The US is desperate to finalize as soon as possible a multilateral consensus with 11 other countries on the Trans-Pacific Partnership Agreement (TPPA), if only to mitigate its own imperialist economic and financial crisis. As designed and dominated by the US, this comprehensive trade agreement would encompass 40 percent of the world’s GDP and would include countries such as Australia, New Zealand, Japan, Singapore, Malaysia, Brunei, Vietnam, Chile, Canada, Mexico and Peru. Notably, the TPP talks have excluded China for now although Obama’s national security advisor Susan Rice recently said the US will “welcome any nation” to join the pact.
While the trade pact’s details have largely been kept secret from the public, a recent draft revealed by Wikileaks has triggered controversies even among some Western policymakers and US allies, who question clauses that favor US monopoly control and undermine governmental processes. The TPPA’s main provisions are expected to require member-countries to remove any remaining barriers to investments, to strictly enforce intellectual property laws that would raise pharmaceutical costs and stifle digital innovation and freedom of expression, and to allow private corporations to sue states before an international tribunal. In effect, countries joining the TPPA will have to surrender big chunks of their national sovereignty to the trade pact’s imperialist masterminds.
US-China relations as key issue
China has become the single biggest factor in the US imperialist agenda in East Asia. Despite its own internal problems, China is fast rising as a regional power, with a growing capacity to project its power in the rest of Asia and beyond. While the US eyes China as a potential long-term rival, the two capitalist powers remain in an uneasy partnership, comprising trade and investment ties, on top of some USD 1.28 trillion in US debt to China. The collusion and contention of the US and China operates not just in East Asia but throughout the world. The BRICS, in which China is a stalwart, provides a counterpoint to the US in certain respects, but it also promotes the US-instigated neoliberal policy in many other respects.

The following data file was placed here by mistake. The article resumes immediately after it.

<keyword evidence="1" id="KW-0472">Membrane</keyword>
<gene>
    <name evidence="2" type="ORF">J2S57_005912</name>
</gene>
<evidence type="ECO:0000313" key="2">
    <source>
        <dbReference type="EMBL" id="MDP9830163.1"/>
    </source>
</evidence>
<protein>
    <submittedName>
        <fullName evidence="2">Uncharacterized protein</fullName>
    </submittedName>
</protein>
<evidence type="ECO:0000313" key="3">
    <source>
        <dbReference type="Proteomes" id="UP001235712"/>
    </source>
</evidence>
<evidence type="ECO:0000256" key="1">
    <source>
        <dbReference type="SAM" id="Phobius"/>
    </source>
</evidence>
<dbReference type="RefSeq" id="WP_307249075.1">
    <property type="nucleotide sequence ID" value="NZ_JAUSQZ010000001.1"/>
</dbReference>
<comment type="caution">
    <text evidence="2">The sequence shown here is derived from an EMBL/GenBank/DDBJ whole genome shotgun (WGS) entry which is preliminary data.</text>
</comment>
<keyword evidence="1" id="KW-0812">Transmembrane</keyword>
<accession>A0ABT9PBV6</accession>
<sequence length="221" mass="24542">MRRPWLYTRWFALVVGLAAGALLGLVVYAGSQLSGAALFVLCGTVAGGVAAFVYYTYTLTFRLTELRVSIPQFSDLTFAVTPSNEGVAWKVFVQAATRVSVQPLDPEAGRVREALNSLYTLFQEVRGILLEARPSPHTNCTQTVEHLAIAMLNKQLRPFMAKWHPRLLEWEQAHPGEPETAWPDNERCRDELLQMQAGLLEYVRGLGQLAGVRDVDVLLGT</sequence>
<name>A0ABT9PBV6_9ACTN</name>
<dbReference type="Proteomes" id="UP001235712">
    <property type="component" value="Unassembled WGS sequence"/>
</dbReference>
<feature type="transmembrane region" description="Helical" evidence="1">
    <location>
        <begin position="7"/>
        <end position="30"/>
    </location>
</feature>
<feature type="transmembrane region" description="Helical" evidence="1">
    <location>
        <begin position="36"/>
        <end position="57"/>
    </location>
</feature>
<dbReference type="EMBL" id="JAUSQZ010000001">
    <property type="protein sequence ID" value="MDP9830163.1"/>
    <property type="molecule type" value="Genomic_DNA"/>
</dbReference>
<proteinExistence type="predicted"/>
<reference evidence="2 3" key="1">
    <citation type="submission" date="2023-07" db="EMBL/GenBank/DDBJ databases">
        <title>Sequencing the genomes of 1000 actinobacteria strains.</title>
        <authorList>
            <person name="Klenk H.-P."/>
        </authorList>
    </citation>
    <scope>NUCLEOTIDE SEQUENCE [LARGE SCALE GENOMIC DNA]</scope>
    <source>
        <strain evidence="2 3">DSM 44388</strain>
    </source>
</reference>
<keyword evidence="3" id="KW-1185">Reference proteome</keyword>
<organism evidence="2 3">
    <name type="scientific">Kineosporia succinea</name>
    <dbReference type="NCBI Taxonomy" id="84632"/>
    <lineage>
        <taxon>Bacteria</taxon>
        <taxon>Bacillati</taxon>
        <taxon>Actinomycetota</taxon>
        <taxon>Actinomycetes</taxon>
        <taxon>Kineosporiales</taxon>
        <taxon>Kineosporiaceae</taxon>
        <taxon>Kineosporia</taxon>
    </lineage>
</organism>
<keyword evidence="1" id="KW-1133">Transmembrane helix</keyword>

Obama’s forthcoming trip to Asia does not include a visit to China. However, a basic premise of the US agenda is to further contain China’s ambitions as a regional power, pressure it to keep within the present limits of the US-China partnership, and more strictly hew to the neoliberal framework. The US imperialists are further pushing China to further dismantle its state enterprises so that Western multinationals can more freely exploit its vast market and cheap labor.
The US is wary of China’s inclusion of the South China Sea as among its “core interests”; its fast-rising military capability to project its own “String of Pearls” maritime strategy in the Asia-Pacific and South Asia-Indian Ocean; its use of “soft power” and various diplomatic initiatives in its expansion of trade, investment and aid in and outside the region; and its growing alliance with Russia at the core of the Shanghai Cooperation Organization (SCO). These moves, directly or indirectly, pose a counterpoint to the US strategic pivot to Asia.
Despite China’s territorial disputes with neighboring countries over islands islets, reefs and rocks in the East China Sea and South China Sea, it maintains a good leverage including strong bilateral ties with Cambodia, Laos, and Sri Lanka; a standing offer of “joint exploitation of the South China Sea for mutual benefit” directed at the Philippines and Vietnam; and the potential for a China-ASEAN FTA and a China-South Korea-Japan FTA as its counter-balance against the US-led TPPA.
The US exploits territorial disputes involving China and its neighbors such as Japan, South Korea, and some ASEAN countries. It pretends to help these countries against China as a pretext in expanding US military forces and operating military bases in these countries. But the US interest is not in supporting territorial claims in the South China Sea, but in gaining control of the sea lanes. The US would not risk open war with China in the near future as the US has far greater economic interests there compared to countries like the Philippines or Vietnam.
Russia, Japan, and China also view the vast territories covering the East China Sea and South China Sea as strategic in terms of natural resources, shipping, and military access. For now, all the big powers collude and compete for a bigger share of the Asia-Pacific pie without resort to war, although they beat their war drums to signal a readiness to escalate conflict whenever it fits their strategic plans.